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doorman and tipping

Sydney, Australia
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32 posts
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doorman and tipping

I've done a search as I know tipping is asked a lot.

I didn't realise that workers are taxed on their tips - that is insane. I'm glad I read that as I'm from Australia where people get proper wages and tipping is something to do if people do an excellent job. I am glad I read about the culture in the US before I went.

I think I'm fine on cab tips and restaurant tips from searching but i have a question about the doorman.

At my hotel there is a doorman, do I tip him when I first arrive when he opens the door or do I tip him if he gets me a cab or tells me directions etc?

How do people do it in a good way which isn't patronising?

Chambermaids - I know the amount but do I leave the money on the bed or with a little note?

Thank you.

Sydney, Australia
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32 posts
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1. Re: doorman and tipping

One more thing - if I ask the person at the front desk for directions / buses etc - do I tip them? If so, do I just hand them some money or is their a jar? I'm sorry if these sound like funny questions but I don't want to offend anyone and they think I'm being patronising or giving them a tip when they don't need one for that part of their job.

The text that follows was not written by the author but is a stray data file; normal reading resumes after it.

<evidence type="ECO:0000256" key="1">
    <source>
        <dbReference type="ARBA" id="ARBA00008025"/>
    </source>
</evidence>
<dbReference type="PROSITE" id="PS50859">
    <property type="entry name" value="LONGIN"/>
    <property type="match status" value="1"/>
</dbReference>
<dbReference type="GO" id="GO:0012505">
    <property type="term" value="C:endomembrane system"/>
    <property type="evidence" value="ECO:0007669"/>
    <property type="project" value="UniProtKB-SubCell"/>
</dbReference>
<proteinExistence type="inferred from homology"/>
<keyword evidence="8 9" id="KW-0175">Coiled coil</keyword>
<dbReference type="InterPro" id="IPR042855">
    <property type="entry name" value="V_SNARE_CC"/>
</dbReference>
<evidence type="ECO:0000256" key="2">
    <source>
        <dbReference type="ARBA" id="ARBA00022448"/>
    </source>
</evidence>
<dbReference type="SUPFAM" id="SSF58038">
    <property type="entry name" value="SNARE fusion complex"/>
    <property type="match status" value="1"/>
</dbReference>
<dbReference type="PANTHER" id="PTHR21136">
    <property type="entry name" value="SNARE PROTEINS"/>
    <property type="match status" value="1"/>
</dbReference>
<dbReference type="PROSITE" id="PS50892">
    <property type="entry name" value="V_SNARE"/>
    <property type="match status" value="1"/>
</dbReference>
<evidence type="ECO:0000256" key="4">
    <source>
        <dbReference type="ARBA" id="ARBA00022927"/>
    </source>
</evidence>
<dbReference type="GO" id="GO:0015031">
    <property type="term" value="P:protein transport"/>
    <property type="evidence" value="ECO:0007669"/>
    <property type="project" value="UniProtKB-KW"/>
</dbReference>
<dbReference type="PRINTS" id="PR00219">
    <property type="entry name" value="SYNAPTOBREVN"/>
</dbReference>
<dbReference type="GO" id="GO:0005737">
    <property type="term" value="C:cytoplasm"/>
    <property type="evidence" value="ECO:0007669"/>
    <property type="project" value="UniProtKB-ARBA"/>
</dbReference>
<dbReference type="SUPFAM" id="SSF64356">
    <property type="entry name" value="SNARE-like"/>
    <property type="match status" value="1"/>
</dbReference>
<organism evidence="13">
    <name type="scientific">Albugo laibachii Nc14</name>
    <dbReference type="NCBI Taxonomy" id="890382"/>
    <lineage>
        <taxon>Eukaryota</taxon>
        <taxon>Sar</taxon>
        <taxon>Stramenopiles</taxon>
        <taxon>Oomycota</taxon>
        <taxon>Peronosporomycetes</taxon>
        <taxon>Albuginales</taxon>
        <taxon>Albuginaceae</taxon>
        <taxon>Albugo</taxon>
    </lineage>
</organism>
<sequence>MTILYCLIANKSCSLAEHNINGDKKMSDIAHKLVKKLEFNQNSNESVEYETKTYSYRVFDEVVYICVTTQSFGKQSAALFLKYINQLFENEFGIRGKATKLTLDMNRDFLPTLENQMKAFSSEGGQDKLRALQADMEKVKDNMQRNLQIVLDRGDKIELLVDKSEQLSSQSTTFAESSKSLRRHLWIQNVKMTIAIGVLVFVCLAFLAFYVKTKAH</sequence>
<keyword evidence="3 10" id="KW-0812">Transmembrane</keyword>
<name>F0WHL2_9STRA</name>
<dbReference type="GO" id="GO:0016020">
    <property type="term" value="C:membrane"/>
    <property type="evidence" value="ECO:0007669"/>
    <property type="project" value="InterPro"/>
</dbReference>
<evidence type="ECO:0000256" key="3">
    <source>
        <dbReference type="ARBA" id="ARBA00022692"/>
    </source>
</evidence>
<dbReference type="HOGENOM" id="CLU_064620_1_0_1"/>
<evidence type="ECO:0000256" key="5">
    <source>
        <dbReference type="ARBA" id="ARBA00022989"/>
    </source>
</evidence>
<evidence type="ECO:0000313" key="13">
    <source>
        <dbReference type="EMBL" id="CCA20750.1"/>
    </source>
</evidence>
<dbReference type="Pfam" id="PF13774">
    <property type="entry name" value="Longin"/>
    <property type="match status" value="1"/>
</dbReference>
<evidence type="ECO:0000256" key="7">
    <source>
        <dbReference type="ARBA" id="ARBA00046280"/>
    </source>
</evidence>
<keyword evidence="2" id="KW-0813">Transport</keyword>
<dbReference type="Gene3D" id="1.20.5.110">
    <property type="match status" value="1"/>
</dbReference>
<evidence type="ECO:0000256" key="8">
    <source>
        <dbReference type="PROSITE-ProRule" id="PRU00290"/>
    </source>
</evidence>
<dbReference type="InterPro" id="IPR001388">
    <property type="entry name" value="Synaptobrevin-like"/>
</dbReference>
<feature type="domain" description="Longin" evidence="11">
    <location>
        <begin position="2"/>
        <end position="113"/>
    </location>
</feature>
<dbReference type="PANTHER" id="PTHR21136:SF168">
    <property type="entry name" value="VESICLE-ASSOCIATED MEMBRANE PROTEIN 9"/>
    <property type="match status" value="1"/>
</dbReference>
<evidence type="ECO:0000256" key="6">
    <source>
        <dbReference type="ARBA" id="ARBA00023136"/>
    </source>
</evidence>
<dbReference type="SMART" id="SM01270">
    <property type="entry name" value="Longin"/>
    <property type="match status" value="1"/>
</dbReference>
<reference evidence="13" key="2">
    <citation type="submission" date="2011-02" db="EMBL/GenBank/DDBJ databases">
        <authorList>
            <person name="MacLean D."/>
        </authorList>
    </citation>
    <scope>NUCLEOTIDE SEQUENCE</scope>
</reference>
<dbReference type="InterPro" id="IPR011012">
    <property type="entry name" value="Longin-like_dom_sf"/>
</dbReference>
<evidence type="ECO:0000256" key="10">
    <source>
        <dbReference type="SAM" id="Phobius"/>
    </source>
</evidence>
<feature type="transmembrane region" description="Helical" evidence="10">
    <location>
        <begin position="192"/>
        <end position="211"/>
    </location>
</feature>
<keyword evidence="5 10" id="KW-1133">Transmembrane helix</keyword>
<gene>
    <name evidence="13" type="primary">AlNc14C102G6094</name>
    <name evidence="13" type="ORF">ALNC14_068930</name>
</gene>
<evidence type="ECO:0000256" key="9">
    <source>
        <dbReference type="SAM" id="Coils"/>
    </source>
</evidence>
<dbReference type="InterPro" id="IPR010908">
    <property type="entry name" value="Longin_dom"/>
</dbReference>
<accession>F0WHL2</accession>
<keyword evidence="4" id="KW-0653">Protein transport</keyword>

San Diego
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for San Diego
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68 reviews
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2. Re: doorman and tipping

You don't tip the folks at the front desk.

You don't tip a doorman for just opening the door each time.

You tip a person if he carries your luggage.

You might tip the concierge if they get you theater tix or hard to get restaurant res.

As for the maid in your room you can leave money wherever you like that is in plain sight so she will know it is meant for her! You can also give it directly to her if you prefer.

BTW this goes for all of the USA not just in San Francisco.

Sydney, Australia
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32 posts
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3. Re: doorman and tipping

Thank you.

San Francisco